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Dead Bats Tested for Rabies as Cases Continue to Rise

There have already been two cases this year.
NORTH LITTLE ROCK, AR -- Last year the state of Arkansas had 152 cases of rabies reported. That's three times the average of about 50.

There have already been two cases this year of domestic-type animals testing positive for rabies, and cases in the Natural State could be on par with the numbers of last year when we tripled the average.

There were only two rabid bat cases in all of Pulaski County in 2013. This year, however, there's already been two confirmed rabid bat cases.

In some places, even shopping centers where bats are a common sight at night, those used to the creatures are starting to give second looks.

Bats circling around the 2700 block of Lakewood Village in a North Little Rock parking lot is nothing out of the ordinary. You won't see them during the day but after hours they'll be there.

"They're all over the place," Will Heral said. "At night they're like chasing the insects. You see them when you come out of work."

As manager of Books-A-Million, Heral sees the winged creatures outside his store, and they don't bother him, because on average experts say bats could eat 600 insects every night.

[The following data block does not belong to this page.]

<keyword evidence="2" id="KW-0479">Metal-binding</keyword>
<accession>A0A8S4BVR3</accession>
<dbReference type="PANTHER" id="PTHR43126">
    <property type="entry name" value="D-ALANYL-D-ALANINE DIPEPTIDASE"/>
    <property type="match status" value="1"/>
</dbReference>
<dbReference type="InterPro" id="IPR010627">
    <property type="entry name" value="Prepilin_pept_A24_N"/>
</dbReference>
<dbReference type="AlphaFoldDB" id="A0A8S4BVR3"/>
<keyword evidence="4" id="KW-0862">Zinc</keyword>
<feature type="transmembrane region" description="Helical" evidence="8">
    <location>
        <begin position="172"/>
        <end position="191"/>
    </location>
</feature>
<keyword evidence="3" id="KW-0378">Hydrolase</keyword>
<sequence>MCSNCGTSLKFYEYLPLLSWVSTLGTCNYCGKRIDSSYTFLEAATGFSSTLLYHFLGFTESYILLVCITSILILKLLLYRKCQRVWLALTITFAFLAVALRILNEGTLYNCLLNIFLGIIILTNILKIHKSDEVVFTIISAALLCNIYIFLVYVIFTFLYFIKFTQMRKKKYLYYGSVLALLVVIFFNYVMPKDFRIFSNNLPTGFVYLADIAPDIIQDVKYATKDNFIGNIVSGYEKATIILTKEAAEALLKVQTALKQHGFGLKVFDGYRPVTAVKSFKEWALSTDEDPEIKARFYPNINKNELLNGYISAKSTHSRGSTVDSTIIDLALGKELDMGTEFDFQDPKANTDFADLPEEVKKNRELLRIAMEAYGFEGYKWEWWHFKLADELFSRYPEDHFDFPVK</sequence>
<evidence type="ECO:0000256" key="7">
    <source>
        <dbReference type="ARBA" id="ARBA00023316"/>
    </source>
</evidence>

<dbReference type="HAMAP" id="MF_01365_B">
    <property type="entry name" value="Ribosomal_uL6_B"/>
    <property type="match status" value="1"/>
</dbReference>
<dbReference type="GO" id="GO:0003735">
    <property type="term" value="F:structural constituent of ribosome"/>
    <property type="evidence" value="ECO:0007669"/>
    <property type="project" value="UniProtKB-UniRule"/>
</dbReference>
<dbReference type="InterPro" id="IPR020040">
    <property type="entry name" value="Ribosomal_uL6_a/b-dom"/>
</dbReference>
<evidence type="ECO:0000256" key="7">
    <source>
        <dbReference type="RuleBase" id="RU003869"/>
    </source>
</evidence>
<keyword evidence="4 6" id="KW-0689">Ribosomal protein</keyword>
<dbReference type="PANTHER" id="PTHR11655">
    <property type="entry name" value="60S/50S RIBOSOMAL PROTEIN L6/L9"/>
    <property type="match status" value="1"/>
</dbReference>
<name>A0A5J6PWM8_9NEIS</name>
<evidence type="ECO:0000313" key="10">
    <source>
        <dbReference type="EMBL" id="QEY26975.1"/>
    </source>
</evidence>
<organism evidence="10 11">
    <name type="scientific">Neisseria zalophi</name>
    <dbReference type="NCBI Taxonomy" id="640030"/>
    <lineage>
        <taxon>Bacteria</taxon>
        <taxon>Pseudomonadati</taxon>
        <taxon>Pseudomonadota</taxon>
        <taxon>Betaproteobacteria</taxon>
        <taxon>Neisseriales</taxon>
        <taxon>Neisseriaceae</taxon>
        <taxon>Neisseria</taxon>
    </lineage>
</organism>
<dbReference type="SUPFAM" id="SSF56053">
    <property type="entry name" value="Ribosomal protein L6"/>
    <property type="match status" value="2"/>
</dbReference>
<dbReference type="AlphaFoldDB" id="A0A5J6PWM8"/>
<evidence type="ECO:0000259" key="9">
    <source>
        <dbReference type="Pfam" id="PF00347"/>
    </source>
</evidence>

However, when a customer found dead bats on the sidewalk this week, it became a problem.

"Because I had heard the news story about the bat with rabies across town," Heral said.

"There were three that we did find deceased," Officer David Miles said. "They're being sent to the health department for testing today (Friday)."

Miles, a North Little Rock Animal Control officer, spends most of his day on patrol. Lately though, they've been on the lookout for bats.

One tested positive for rabies in North Little Rock this week.

"Rabies is a very deadly virus," Miles said.

With an uptick in the numbers last year they don't want to miss a single case. Because stray and our own pets could fall victim.

"It's just very imperative that [pets are] vaccinated against rabies," Miles added.

Until one comes back testing positive for rabies, however, Heral doesn't mind having them around. Just as long as customers don't find any more during the day.

"Can't leave dead bats on the sidewalk," Miles said.
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